This paper includes the life of Charlotte Perkins Gilman in relation to women rights and her contribution to literature as one of her best short story writings. "The Yellow Wallpaper" became significant not only in literature, but also socially, it was a current issue that Gilman was relating to at the time. Gilman sought medical help from the famous neurologist S. W. Mitchell for her slight depression. Mitchell, who prescribed his famous "rest cure", that restricted women from doing anything that labored and taxed their minds, and for Gilman, her writing. More than just a psychological study of postpartum depression, Gilman's "The Yellow... ... middle of paper ... ...f John, the husband, seems eerily inappropriate and restrictive, but was considered quite normal in the 19th century.
Reading served as morphine allowing them to escape the pain of everyday life, but reading like morphine closed them off from the rest of the world preventing them from making rational decisions. It was Anna and Emma's loss of reasoning and isolation that propelled them toward their downfall. Emma at the beginning of the novel was someone who made active decisions about what she wanted. She saw herself as the master of her destiny. Her affair with Rudolphe was made after her decision to live out her fantasies and escape the ordinariness of her life and her marriage to Charles.
Through the voice of the narrator, it is evident that women are viewed as inferior to the men and the theme of the subordination of women is easily delivered through the narrator’s thoughts. The narrator believes that if her husband, John, was not her doctor, her condition would improve, and even states, “You see, he does not believe I am sick,” (Gilman 655). She continues to discuss how she disagrees with her husband’s opinions on her wellbeing, but there are not any other actions for her to pursue. Although the narrator enjoys writing and she feels better afterwards, she is not allowed to write due to her illness, despite her opinions that it would be helpful (656). Moreover, her husband does not truly listen to her when she talks about what she prefers about her treatment or the home, even when she simply asks to change bedrooms (657).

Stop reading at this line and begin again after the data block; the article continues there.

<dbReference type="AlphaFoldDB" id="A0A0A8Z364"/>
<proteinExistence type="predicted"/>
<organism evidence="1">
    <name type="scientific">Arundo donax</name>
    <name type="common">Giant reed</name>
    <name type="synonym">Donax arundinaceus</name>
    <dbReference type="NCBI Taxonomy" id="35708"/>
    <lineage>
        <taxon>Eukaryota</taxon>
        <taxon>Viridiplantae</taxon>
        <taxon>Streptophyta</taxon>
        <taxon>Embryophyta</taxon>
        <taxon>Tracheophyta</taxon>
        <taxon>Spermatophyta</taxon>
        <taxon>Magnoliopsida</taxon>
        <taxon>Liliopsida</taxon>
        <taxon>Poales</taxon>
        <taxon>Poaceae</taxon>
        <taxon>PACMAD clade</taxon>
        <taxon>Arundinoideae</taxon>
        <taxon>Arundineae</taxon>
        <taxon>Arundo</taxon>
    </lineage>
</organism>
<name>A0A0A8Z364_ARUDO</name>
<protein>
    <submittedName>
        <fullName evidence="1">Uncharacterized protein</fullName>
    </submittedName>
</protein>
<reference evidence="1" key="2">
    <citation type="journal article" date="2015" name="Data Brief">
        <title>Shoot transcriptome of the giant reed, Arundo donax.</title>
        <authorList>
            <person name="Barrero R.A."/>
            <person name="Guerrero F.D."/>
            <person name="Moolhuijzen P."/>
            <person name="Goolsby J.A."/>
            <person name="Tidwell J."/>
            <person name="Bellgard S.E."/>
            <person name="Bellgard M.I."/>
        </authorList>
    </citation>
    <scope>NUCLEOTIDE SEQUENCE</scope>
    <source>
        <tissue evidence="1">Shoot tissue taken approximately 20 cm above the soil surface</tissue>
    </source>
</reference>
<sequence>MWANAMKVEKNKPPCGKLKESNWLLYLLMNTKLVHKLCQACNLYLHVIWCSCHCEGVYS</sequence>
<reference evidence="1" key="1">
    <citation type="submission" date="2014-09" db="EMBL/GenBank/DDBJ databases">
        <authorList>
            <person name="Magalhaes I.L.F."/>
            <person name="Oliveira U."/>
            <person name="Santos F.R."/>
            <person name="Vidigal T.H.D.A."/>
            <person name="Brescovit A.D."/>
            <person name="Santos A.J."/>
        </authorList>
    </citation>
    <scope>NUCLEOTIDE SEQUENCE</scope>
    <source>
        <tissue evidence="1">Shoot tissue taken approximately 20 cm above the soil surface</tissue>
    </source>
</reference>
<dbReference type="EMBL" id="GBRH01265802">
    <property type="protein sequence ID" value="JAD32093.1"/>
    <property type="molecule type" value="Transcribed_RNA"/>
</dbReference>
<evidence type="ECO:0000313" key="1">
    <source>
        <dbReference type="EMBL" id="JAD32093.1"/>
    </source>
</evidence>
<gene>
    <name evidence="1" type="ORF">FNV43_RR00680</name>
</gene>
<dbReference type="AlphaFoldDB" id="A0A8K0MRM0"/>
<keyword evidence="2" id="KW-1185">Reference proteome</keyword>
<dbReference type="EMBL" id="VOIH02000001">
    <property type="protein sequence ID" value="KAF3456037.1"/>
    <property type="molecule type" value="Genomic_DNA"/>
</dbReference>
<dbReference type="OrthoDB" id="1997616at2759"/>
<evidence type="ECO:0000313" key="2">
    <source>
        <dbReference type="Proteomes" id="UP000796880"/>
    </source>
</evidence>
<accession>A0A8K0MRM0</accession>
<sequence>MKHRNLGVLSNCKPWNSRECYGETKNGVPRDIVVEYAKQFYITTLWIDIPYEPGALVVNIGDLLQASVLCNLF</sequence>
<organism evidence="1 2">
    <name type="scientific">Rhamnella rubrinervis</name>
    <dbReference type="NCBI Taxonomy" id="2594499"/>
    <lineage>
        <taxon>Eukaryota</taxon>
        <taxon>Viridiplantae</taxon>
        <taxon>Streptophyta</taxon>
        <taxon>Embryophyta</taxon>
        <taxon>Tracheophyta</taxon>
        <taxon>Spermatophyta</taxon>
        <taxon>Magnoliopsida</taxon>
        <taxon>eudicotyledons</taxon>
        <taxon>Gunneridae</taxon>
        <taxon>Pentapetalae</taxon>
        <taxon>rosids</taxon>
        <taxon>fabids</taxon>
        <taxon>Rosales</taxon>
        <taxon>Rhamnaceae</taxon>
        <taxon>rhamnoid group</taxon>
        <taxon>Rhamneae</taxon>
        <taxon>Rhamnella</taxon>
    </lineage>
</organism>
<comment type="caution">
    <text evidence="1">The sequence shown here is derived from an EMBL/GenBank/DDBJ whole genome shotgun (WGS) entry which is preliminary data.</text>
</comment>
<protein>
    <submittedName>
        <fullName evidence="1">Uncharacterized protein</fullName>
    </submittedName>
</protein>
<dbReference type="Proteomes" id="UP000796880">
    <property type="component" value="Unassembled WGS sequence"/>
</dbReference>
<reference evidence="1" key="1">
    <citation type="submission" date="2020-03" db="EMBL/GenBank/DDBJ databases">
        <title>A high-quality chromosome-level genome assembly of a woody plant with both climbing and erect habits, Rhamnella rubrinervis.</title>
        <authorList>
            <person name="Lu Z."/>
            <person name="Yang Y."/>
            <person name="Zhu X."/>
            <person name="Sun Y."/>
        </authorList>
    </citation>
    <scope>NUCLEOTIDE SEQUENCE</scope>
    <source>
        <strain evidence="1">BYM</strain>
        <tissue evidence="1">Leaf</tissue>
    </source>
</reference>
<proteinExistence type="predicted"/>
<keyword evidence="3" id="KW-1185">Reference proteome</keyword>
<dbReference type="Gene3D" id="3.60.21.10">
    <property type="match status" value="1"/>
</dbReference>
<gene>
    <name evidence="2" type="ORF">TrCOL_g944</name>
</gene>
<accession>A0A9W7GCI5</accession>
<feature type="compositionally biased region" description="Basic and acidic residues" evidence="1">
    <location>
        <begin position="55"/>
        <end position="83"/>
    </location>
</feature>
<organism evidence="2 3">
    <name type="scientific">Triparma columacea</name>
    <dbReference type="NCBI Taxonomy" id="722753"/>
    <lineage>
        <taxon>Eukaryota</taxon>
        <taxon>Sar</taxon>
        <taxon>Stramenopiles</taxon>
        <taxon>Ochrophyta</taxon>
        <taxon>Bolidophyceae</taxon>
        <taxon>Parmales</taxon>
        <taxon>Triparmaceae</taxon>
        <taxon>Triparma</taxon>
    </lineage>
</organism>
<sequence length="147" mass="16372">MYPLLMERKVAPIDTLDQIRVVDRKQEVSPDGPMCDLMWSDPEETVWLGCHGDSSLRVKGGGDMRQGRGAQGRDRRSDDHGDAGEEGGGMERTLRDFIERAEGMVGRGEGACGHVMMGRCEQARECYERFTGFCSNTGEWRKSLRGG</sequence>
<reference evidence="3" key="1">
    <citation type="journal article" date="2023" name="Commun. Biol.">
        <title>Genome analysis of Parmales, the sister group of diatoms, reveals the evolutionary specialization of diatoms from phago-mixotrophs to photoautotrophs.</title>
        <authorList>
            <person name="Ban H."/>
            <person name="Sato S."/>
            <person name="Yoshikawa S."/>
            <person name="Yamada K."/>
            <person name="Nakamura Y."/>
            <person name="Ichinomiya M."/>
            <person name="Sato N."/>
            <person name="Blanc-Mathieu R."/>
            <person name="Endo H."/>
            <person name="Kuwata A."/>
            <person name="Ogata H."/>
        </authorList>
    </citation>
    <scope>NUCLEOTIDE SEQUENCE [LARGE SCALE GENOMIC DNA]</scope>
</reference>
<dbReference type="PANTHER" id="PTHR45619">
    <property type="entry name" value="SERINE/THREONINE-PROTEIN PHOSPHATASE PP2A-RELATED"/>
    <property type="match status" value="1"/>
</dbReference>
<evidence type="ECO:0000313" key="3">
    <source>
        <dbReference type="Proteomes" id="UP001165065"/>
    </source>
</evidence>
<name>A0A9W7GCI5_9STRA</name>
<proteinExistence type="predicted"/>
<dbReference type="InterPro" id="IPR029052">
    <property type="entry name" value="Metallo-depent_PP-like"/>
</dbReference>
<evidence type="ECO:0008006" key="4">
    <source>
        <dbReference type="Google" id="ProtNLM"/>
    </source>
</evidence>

Gilman's emphasis on the complex symbolism of the wallpaper illustrates the narrator's depression and the adverse affects of limited intellectual activity which, in this case, leads to insanity. At the beginning of the story, the narrator confides that she may not be well, but she disagrees with the prescribed treatment for her "nervous depression" when she states: Personally, I disagree with their ideas. Personally, I believe that congenial work, with excitement and change, would do me good. B... ... middle of paper ... ...ted to, the wallpaper. The focus of her surroundings is narrowed to the point that she exists only in the bedroom, fearing the outdoors and limiting her contact with other people.
Satrapi illustrated ... ... middle of paper ... ...le they feel that the images draw them into the story, most readers feel that the lack of detail creates a certain aloofness that pushes them away from it. The simplicity and minimal detail makes it easier to comprehend and process what is going on in the story, but doesn’t allow for any connections to be made. Usually when authors are writing books, they want to be able to make the reader feel as if they are connected with the story. But Marjane Satrapi wrote Persepolis in a way that makes the reader detached. Persepolis is considered her memoir since she wrote it about herself.